M: Yes, there are casters under the 4 X 8 section. The reason for the casters/mobility of the sections is do to the fact that my old basement does not have one large section for me to construct and keep a layout in one place. In the top photo in my original post in this thread, you can see where my L shape layout is going around the furnace/old chimney and in close proximity to my work bench. I move the sections when I have a project for the work bench and just in case I need a repairman to get to the furnace. Between all of us here... the next two sections to be built will complete the run around the furnace/old chimney and hook up with the other side of the 4 X 8. But the wife does not know about those plans yet. ...shhhh ;). I did not know about "the bowl". Very interesting and I appreciate the information.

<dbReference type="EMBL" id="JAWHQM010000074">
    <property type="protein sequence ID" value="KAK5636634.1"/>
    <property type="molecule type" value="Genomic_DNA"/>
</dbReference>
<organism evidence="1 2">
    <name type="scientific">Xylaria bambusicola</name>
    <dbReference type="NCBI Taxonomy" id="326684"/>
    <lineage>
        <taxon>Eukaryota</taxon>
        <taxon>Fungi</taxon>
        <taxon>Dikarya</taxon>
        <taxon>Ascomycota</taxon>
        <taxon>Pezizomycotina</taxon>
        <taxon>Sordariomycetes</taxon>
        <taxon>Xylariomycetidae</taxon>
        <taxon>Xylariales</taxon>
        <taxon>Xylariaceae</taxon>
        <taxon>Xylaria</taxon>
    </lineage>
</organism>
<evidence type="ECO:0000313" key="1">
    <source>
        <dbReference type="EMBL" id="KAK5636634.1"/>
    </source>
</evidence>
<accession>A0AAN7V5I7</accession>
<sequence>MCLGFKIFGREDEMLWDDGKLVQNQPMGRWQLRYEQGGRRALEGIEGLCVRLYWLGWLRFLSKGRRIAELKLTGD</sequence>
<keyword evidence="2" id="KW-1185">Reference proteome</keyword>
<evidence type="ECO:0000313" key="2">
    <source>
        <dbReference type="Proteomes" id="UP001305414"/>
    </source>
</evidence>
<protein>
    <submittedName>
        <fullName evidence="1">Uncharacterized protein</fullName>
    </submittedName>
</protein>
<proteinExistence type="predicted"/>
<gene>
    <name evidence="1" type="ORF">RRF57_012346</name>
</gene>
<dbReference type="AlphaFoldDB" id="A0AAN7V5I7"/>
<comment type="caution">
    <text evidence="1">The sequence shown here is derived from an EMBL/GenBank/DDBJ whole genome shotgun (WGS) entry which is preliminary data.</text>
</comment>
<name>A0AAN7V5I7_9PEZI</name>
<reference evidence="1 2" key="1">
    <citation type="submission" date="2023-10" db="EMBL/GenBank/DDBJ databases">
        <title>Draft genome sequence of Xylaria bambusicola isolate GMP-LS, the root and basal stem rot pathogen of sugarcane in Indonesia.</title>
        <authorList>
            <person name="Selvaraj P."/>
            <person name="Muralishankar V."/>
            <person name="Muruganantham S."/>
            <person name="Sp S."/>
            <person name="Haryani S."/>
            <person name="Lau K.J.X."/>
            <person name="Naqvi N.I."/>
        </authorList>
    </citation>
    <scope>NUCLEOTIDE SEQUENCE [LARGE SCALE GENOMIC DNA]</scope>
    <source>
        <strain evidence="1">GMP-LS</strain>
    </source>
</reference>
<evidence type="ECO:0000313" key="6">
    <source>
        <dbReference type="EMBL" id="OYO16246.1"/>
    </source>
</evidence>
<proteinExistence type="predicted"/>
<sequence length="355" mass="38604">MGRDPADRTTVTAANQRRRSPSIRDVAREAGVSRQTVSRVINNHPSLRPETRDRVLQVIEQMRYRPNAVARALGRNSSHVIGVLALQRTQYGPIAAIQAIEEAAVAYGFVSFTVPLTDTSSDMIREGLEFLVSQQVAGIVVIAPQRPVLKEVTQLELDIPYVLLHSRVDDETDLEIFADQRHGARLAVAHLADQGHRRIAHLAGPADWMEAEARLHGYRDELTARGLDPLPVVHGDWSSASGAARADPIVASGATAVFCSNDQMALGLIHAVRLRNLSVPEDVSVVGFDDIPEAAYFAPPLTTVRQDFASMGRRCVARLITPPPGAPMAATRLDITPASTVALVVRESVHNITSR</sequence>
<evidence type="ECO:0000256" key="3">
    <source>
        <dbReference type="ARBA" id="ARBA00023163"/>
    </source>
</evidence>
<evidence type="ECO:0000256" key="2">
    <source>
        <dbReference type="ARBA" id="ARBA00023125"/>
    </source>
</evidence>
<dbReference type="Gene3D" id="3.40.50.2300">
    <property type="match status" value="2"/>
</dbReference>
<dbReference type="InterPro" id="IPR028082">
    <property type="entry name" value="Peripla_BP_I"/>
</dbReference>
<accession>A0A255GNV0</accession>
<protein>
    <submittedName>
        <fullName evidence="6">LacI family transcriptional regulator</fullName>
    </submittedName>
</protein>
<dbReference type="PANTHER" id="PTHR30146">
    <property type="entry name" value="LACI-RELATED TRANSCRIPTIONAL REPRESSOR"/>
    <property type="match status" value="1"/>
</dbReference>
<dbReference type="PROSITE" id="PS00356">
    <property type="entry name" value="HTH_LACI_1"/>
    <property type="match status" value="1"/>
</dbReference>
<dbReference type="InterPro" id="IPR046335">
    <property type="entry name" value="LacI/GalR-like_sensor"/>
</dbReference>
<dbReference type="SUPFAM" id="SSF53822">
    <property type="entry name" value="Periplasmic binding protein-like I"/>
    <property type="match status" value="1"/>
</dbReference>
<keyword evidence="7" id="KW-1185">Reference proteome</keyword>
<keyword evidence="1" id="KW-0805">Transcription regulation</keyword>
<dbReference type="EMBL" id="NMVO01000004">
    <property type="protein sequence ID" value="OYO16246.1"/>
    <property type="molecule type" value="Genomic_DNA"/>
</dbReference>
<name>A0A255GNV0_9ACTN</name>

P: I am thinking about using the T nuts with center post casters. That sounds like a real good idea at this point.
Jazz: I wish you well with your floor my friend..... I thought only old houses like mine had these issues.
D: WOW.. 15 X 20 ..... I am envious...and I can see where the T nuts would be a great help.
Greg and T: Please, tell me more about the wheel blocks... did you guys make these or purchase them online or at a LHS?
Mike: I did just what you suggested...no bow in the middle.
 

MikeGTW

Signalman, ESQ
Not possible it's simple geometry a straight line between point a and point b if it's level on one end and not level on the other end is not a straight line Just as you stated a car rolled halfway towards the middle
 

Greg@mnrr

Section Hand